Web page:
1. Accounting, Tax Preparation, Bookkeeping and Payroll Services:
accounting-tax-preparation-bookkeeping-and-payroll-services“The accounting industry is consistently a top performer on our list,” says Sageworks’ Weaver. No matter how the economy is doing, everyone needs accountants. Also, this industry tends to have low overhead and repeat clients.

2. Management of Companies and Enterprises:
Management of Companies and Enterprises.jpgThis industry is made up of small, privately-owned offices of bank holding companies and other types of holding companies.

3. Offices of Real Estate Agents and Brokers:
Offices of Real Estate Agents and Brokers.jpgWhile the real-estate market is largely dependent on the health of the economy, real-estate brokers and agents have low operating costs and all you need to get started is an agent or brokerage license.

4. Automotive Equipment Rental and Leasing:
Automotive Equipment Rental and Leasing.jpgWith the on-demand economy on the rise, Sageworks analyst Libby Bierman says that people may be leasing and renting more cars using on-demand services such as Zipcar — along with more traditional rental services such as Hertz.

5. Legal Services:
legal-servicesAnyone who has ever hired a lawyer knows it’s not cheap. Law, like accounting, generally has low operating costs as well as repeat clients. However, this business category includes not only lawyers, but notaries, settlement officers (who deal in the transaction of securities) and title search agents in real estate.

6. Offices of Dentists:
Offices of Dentists.jpgDentists, like physicians, benefit from recurring patients, and while startup costs can be expensive — dental equipment is quite costly — the profession has the advantage of handling several patients at a time, plus many pay out of pocket.

7. Electric Power Generation, Transmission and Distribution:
electric-power-generation-transmission-and-distributionThis category of small, privately-held electric power companies includes not just your traditional, fossil fuel electric powers but also hydroelectric, nuclear, solar, wind, geothermal and more.

8. Lessors of Real Estate:
Lessors of Real Estate.jpgLessors, also known as landlords, show that renting both residential and nonresidential properties is a profitable gig once you recover the initial costs of purchase.

9. Offices of Other Health Practitioners:
offices-of-other-health-practitionersHow is this category different from physicians? It’s not, really. There is a census delineation between chiropractors, optometrists, mental-health practitioners and podiatrists — who fall under this category of “other health practitioners” — and all other types of physicians.

10. Offices of Physicians:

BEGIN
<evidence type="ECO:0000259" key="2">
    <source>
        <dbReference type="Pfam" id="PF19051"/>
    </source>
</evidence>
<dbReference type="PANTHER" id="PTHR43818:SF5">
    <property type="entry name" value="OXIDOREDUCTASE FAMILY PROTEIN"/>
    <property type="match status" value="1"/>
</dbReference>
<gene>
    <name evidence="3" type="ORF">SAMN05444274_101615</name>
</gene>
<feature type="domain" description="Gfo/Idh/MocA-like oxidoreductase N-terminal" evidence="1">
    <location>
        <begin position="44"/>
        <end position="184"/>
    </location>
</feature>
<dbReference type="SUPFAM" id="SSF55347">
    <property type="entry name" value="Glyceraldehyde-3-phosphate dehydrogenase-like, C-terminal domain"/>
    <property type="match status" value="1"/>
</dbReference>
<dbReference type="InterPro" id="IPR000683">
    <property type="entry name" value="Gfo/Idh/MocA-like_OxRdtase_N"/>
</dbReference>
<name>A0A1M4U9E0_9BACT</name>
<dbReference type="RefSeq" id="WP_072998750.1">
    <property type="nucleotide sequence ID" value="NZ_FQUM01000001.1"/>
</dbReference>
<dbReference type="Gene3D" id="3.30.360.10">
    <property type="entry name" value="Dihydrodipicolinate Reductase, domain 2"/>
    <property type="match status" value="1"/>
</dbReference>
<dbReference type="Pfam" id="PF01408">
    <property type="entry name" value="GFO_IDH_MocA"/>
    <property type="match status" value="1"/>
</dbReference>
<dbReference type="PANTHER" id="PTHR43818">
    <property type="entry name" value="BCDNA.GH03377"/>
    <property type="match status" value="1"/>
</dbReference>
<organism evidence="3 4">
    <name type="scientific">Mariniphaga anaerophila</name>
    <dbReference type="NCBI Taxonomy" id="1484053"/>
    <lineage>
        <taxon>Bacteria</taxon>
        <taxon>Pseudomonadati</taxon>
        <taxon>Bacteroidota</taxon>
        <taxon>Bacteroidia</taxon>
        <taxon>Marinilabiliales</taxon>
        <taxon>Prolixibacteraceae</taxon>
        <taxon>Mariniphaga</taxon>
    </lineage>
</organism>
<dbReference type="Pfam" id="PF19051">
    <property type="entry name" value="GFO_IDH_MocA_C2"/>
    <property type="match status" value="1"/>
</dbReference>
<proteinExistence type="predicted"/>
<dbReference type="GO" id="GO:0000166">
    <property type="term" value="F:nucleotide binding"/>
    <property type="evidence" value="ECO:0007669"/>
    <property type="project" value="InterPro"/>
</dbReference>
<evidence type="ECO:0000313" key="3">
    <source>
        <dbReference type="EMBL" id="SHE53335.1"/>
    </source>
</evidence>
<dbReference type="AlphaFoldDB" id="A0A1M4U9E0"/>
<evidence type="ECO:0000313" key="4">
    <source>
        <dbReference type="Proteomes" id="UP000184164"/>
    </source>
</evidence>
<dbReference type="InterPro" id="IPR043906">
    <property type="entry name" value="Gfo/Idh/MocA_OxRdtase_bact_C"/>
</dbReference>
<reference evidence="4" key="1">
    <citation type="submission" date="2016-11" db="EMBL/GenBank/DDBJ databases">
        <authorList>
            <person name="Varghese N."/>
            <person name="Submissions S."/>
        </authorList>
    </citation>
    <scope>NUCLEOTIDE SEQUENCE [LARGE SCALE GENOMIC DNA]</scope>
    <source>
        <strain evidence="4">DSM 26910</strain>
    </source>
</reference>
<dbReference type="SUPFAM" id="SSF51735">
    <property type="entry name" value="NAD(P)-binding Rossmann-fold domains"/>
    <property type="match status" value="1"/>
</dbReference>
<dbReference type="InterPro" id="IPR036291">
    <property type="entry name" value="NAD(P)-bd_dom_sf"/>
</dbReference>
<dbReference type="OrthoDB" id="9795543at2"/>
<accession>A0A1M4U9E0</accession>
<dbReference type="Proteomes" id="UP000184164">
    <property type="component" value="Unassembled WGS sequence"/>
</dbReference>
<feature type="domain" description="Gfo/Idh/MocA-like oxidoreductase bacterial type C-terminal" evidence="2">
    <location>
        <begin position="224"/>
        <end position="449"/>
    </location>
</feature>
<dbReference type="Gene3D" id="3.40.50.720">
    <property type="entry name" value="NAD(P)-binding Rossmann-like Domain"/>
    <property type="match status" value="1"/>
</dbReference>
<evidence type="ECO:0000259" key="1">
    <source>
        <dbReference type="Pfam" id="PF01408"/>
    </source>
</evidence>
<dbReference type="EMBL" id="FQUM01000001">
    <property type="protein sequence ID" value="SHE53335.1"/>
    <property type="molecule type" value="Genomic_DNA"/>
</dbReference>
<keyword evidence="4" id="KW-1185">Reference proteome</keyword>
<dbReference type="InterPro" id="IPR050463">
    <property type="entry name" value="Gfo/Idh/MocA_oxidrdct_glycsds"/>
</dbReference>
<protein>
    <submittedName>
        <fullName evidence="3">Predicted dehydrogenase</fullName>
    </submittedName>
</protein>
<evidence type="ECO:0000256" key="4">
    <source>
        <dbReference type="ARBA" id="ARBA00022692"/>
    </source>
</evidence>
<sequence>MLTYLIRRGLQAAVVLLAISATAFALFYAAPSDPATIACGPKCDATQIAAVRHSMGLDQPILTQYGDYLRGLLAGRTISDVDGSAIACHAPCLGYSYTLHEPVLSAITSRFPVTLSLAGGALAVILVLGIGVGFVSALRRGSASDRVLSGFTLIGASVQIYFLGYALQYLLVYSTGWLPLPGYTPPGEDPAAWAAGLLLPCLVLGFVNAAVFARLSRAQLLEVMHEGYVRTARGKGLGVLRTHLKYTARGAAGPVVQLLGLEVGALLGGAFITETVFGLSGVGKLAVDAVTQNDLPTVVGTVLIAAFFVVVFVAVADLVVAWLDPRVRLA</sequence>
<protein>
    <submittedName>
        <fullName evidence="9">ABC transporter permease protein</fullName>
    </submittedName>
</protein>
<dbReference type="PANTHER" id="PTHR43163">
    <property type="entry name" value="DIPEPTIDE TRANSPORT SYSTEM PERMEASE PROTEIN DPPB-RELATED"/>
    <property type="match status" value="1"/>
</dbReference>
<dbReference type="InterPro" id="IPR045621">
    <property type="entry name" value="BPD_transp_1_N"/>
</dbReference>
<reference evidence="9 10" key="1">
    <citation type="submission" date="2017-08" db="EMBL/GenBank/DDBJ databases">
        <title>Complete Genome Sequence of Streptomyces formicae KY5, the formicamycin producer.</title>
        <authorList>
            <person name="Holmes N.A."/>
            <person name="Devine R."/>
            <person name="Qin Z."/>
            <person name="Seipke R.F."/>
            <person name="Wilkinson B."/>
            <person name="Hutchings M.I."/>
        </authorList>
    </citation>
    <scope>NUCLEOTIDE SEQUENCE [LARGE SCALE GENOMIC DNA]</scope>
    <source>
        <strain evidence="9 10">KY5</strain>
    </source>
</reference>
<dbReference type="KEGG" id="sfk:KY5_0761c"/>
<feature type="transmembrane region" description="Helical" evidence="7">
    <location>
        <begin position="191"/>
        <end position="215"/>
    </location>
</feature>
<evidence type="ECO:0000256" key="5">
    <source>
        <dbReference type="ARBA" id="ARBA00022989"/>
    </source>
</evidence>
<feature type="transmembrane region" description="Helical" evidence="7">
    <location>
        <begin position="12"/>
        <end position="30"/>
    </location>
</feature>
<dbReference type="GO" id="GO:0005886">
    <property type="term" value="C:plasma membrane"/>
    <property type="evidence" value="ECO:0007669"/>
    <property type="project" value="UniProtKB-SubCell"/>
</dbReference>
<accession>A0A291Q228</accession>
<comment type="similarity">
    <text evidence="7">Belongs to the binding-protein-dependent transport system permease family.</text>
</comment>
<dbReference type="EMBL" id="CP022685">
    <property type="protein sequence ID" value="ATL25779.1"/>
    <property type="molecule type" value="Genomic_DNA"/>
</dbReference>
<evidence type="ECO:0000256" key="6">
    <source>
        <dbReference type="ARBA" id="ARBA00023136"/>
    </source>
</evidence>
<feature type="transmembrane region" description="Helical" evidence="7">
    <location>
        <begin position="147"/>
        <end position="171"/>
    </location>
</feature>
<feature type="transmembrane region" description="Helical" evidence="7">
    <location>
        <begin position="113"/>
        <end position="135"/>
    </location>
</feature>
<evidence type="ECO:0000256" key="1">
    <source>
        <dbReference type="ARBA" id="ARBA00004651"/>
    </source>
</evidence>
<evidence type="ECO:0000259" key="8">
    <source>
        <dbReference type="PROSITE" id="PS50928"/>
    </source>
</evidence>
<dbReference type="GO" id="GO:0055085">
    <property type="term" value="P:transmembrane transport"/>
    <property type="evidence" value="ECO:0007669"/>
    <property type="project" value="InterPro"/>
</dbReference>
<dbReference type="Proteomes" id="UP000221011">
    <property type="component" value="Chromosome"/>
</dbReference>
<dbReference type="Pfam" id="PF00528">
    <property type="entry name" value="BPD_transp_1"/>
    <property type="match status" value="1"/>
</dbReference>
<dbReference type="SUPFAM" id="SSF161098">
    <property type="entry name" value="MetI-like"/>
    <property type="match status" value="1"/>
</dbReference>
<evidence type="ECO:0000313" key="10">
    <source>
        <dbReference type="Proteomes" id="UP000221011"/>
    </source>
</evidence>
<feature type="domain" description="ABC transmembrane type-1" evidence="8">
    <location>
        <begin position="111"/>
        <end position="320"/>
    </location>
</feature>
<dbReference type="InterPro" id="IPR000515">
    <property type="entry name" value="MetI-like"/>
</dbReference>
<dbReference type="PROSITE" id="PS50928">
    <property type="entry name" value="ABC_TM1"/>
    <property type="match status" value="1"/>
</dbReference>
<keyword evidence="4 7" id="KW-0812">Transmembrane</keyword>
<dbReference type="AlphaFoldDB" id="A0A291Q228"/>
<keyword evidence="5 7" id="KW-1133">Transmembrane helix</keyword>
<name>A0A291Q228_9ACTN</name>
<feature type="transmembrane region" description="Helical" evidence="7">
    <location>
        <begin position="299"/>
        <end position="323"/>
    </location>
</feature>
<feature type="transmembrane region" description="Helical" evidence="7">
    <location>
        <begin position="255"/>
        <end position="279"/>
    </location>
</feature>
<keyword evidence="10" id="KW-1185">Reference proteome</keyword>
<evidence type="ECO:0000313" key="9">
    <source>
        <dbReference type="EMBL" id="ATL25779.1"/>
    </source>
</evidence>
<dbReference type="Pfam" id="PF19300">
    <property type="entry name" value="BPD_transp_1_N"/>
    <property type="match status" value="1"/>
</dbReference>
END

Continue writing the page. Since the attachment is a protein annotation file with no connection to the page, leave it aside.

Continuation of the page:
Offices of Physicians.jpgBeing a doctor requires years of training, certification and likely, medical school debt. However, doctors also benefit from regular clients and relatively low overhead costs.

11. Commercial and Industrial Machinery and Equipment Rental and Leasing:
Commercial and Industrial Machinery and Equipment Rental and Leasing.jpgIt pays to rent or lease. These businesses typically rent or lease commercial machinery and equipment across industries.

12. Religious Organizations:
Religious Organizations.pngReligious organizations are having a profitable year. Really. Remember, being not-for-profit doesn’t mean your goal shouldn’t be to make a profit. It’s just how you distribute those gains. Instead of giving profits to shareholders, all of yours go to your organization’s mission, which is the furthering of your church’s aims. It has been a good year not only for churches, synagogues, monasteries, mosques and temples, but also for schools, colleges and universities that are operated by religious organizations.

13. Management, Scientific and Technical Consulting Services:
management-scientific-and-technical-consulting-serviceSome types of businesses that fall under this category are businesses that provide either management or consulting on a range of expertise, including human resources, marketing and environmental issues.

14. Specialized Design Services:
Specialized Design Services.jpgSmall businesses that specialize in interior, industrial and graphic design are flourishing, as the value of a product or business’s function has become inextricably linked to appearance and design.

15. Office Administrative Services:
Office Administrative Services.pngThese administrative businesses are the backbone of business operations across a variety of industries — from food services to physicians offices — and provide the day-to-day administrative services, such as record keeping, financial planning and billing.

NOTE : Originally published March 4, 2016.